What Ever Happened To Baby Jane? [50th Anniversary Blu-ray]
Golden Age Hollywood stars Bette Davis and Joan Crawford were both Academy Award-winners who had begun to fall out of the spotlight when they agreed to headline Robert Aldrich's disturbing thriller What Ever Happened to Baby Jane?. Warner Bros. had low expectations for the film's profitability, and so gave it a correspondingly low budget. But Aldrich and his legendary leading ladies had the last laugh as the sisters-centered drama went on to become a sleeper hit that eventually earned Oscar acclaim, and later became an iconic horror classic birthing the psycho-biddy subgenre.
What Ever Happened to Baby Jane? is so much more than a horror movie. Depending on whom you ask, it's a campy but deadly dark comedy, a chilling physiological thriller, or one of the most disturbing dramas ever made about the fringe of Hollywood fame. Part of the joy of watching the film again (and again and again) is deciding for yourself what kind of movie it is, and what's really going on beneath the Hudson sisters' many layers of dementia and deception.
The story begins in 1917, where Baby Jane Hudson is the darling child star of the vaudeville circuit doted on by her starry-eyed stage dad, while her stern sister Blanche is constantly ignored by him. Their mother promises young Blanche that some day it will be her turn in the spotlight, and when that time comes, she entreats her to forgive Jane her childish spite and spoiled brat antics. Then, the narrative jumps to 1932, where Blanche is a major movie star and Jane has fallen out of fashion in part because of her drinking problem and temperamental nature. All of this is laid out in a lengthy scene by two studio execs, before the sisters head home for a fateful night that will shape them both forever.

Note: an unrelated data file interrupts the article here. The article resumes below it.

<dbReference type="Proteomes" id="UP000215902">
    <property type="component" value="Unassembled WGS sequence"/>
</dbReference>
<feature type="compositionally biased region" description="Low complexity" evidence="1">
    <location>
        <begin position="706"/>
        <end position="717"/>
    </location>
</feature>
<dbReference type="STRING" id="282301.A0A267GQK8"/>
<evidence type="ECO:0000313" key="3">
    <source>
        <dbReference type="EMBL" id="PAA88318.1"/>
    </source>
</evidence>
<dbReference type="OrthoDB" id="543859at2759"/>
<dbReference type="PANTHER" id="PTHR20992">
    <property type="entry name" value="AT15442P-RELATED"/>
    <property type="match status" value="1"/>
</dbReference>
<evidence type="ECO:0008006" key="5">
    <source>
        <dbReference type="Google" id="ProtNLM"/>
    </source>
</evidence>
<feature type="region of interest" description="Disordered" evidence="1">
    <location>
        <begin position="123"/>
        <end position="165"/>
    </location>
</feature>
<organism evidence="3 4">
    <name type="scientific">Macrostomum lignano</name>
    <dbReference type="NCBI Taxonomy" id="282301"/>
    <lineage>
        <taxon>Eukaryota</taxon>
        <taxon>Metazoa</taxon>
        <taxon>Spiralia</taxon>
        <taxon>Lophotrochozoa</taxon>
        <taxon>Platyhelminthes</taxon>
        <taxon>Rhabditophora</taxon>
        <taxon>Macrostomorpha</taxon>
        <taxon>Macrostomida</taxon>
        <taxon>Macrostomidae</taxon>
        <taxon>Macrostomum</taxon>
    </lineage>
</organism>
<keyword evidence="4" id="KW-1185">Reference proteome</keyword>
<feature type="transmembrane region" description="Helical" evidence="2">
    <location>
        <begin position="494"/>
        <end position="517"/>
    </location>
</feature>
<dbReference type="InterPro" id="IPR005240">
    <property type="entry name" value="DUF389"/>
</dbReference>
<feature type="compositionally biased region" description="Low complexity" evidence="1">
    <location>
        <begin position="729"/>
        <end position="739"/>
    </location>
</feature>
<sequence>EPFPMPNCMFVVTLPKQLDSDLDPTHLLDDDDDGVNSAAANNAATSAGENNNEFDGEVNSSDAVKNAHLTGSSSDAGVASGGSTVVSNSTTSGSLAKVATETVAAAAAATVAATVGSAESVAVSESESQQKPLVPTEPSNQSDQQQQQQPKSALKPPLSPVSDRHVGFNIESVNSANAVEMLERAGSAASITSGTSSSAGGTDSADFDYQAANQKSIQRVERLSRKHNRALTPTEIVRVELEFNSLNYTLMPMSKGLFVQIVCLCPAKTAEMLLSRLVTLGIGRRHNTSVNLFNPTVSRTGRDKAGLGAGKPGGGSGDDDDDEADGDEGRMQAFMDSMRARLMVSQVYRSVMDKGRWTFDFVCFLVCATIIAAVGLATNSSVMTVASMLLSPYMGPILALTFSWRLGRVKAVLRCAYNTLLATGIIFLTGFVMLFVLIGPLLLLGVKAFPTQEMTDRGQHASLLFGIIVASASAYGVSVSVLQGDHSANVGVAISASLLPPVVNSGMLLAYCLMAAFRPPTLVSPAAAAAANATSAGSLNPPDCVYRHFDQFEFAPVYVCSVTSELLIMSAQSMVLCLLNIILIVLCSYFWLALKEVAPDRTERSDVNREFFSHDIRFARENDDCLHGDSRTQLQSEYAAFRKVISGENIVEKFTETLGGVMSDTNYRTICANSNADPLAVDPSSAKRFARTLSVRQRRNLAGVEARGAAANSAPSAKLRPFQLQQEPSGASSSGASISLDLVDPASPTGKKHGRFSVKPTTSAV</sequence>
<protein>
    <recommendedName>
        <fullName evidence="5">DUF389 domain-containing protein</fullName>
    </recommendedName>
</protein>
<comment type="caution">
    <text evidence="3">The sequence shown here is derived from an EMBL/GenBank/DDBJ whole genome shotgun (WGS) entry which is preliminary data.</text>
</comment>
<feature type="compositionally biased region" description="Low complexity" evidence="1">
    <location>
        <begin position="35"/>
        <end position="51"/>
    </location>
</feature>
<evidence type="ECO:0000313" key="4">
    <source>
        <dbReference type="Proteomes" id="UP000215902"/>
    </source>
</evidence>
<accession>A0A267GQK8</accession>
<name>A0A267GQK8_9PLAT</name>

Another leap in time takes us to 1962, where the Hudson sisters are cloistered in Blanche's mansion, where she—crippled from that terrible incident decades ago—depends on Jane for her every need. But years of resentment, recrimination, and lies have curdled any love between them into a rank and vile hatred that fuels a mind-bending game of cat and mouse. Both women fantasize about a life free from each other; Blanche looks into selling her house and essentially fleeing her sister, while Jane begins prepping costumes and song numbers for her envisioned comeback. However, their years of mutual isolation have inextricably entangled their fates.
The combined screen presence of Davis and Crawford is still one of the film's brightest draws, especially as each discards their typical grace and charm to create a gruesome portrait of sisterhood gone sour. Caked in ugly slabs of pancake make-up, Davis deftly and dramatically spins between Jane's feuding personas of coarse drunken hag and petulant, spoiled child. Hers is the showier role, but Crawford's restrained performance as the shuddering self-made martyr keeps Davis's menacing performance from veering into clownish. They work in tandem, keeping the balance between the heart-wrenching but theatrical drama and the blood-curling yet absurd horror.